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Some Smithtown residents critical of development across town

By: 
Nicholas Spangler
Publication: 
Newsday
Oct
27
2020

Smithtown officials have presented to residents a $107.6 million tentative budget for 2021 that would maintain municipal services while trimming payroll and increasing property taxes on the typical non-village home less than 1%.

Those numbers exclude water and ambulance districts that cover only parts of the town; total spending including those special districts would rise to $115.6 million from $112.3 million.

The town appears to have "weathered the storm" of an ongoing pandemic, street protests and an actual tropical storm in 2020, Supervisor Edward Wehrheim said at Thursday's online hearing, though challenges are "expected to continue" throughout the next year, he said. Town budget officials are watching with concern revenue areas that could be susceptible to pandemic-related declines, such as commercial garbage and recreation program fees, though so far any effect has been less severe than they initially feared.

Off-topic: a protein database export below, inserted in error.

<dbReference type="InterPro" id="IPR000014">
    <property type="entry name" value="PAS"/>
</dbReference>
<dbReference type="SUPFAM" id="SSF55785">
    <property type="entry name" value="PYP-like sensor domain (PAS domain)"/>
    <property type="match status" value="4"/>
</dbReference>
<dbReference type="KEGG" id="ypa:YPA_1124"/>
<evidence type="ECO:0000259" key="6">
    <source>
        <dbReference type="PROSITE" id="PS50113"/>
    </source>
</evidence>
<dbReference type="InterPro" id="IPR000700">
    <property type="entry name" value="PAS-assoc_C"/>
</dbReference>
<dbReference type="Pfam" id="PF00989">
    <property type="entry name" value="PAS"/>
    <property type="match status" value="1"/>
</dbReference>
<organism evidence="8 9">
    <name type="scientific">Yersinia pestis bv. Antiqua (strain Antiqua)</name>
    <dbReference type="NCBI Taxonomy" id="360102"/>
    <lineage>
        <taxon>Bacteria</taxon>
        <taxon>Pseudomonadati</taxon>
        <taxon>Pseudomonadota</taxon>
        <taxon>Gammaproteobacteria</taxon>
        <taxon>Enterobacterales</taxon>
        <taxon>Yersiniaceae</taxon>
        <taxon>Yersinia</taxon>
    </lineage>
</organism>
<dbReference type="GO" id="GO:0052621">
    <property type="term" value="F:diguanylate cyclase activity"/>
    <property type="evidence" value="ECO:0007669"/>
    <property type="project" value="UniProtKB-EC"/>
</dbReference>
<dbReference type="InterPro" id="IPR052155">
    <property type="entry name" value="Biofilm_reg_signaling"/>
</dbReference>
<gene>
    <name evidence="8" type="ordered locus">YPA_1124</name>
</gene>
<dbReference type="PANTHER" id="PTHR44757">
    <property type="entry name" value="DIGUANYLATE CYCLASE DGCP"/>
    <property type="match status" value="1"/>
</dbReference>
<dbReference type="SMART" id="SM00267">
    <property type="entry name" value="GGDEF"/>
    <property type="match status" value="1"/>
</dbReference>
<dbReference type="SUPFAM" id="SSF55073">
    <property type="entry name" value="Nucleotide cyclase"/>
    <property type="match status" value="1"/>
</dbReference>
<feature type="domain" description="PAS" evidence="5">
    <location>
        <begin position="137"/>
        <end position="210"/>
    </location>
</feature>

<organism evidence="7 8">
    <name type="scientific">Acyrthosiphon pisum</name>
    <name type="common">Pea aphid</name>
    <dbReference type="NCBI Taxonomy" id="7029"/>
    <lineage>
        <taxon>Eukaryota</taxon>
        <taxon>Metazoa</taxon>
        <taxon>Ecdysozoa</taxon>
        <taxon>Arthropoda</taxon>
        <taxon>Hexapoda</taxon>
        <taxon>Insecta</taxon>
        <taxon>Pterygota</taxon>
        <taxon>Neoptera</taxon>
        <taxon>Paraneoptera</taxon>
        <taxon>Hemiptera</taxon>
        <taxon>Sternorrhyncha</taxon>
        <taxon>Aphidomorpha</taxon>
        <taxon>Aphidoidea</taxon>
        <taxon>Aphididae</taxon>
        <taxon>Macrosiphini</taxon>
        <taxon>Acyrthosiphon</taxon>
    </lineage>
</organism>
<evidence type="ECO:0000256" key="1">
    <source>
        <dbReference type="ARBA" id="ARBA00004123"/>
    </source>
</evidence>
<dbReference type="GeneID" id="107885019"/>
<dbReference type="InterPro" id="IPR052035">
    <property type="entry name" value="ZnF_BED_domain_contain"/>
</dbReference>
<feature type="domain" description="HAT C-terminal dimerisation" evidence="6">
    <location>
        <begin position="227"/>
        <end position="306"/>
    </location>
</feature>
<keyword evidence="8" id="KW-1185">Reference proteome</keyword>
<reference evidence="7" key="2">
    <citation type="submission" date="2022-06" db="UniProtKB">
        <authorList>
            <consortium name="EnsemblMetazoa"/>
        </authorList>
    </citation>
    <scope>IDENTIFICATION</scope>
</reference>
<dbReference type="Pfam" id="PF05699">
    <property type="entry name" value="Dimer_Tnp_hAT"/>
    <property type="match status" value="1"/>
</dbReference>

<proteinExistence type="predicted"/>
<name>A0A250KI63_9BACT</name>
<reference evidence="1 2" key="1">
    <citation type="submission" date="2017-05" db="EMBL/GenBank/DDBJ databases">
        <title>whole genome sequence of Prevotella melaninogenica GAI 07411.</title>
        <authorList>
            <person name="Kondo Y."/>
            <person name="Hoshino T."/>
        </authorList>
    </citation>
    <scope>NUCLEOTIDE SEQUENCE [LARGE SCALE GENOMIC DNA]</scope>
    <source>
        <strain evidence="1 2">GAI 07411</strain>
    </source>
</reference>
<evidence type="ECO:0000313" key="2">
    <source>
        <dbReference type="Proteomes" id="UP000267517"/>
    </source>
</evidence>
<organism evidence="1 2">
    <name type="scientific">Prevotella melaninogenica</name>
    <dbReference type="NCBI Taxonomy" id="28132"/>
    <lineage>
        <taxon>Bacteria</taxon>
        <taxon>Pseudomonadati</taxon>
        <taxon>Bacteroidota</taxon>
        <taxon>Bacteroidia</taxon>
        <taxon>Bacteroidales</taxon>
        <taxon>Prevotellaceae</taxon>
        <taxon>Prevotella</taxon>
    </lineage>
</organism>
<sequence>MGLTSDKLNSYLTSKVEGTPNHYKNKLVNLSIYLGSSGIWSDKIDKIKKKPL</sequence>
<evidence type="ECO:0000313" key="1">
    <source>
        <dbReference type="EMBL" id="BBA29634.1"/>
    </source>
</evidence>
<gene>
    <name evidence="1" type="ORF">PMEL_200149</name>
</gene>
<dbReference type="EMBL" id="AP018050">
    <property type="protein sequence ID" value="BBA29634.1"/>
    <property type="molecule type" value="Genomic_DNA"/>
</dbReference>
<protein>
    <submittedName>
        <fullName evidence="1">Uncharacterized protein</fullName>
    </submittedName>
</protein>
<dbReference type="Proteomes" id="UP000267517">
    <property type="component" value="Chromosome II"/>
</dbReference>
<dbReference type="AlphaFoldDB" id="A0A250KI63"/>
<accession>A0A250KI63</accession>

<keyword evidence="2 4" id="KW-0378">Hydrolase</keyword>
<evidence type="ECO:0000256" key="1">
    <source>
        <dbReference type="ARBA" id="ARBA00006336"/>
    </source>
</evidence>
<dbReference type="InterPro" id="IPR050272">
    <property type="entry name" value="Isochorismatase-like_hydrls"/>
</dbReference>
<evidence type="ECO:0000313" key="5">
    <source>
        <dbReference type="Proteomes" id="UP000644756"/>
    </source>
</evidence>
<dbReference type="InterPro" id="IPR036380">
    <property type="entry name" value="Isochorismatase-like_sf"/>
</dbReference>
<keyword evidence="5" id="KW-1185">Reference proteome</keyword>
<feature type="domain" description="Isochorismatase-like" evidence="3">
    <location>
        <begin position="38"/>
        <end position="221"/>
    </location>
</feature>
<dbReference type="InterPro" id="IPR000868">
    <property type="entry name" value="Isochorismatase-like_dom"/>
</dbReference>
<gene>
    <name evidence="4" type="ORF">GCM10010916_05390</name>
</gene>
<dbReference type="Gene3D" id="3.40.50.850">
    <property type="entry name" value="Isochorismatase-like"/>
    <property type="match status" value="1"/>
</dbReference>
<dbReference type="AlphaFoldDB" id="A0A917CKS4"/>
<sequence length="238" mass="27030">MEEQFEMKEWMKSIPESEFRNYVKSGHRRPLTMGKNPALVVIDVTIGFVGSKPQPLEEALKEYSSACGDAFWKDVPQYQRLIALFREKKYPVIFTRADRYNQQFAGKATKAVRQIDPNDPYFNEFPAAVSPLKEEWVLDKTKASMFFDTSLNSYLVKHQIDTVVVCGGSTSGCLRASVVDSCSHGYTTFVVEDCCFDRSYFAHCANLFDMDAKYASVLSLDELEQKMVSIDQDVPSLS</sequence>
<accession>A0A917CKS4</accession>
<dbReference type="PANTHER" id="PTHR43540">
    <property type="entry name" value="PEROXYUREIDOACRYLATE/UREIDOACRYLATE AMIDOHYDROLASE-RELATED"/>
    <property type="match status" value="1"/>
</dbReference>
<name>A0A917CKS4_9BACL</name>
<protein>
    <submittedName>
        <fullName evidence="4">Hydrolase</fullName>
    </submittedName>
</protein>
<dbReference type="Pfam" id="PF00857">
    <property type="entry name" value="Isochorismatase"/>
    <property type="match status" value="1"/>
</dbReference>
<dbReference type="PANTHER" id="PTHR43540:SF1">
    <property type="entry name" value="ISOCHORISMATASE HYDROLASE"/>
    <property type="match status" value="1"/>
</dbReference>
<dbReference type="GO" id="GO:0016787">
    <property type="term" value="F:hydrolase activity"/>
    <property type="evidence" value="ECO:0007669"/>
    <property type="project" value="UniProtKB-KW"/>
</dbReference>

They typical home outside of villages will pay $1,308.52, up about 0.81% from $1,298.04.

Resident response was mixed. The civic group We Are Smithtown hammered Wehrheim again on what members said was unchecked development without a promised master plan, and Jan Singer, a retired Kings Park lawyer who ran unsuccessfully as a Democrat for county legislator in 2019, criticized a marquee project, the Lake Avenue rebuild in St. James.

Read more at: Newsday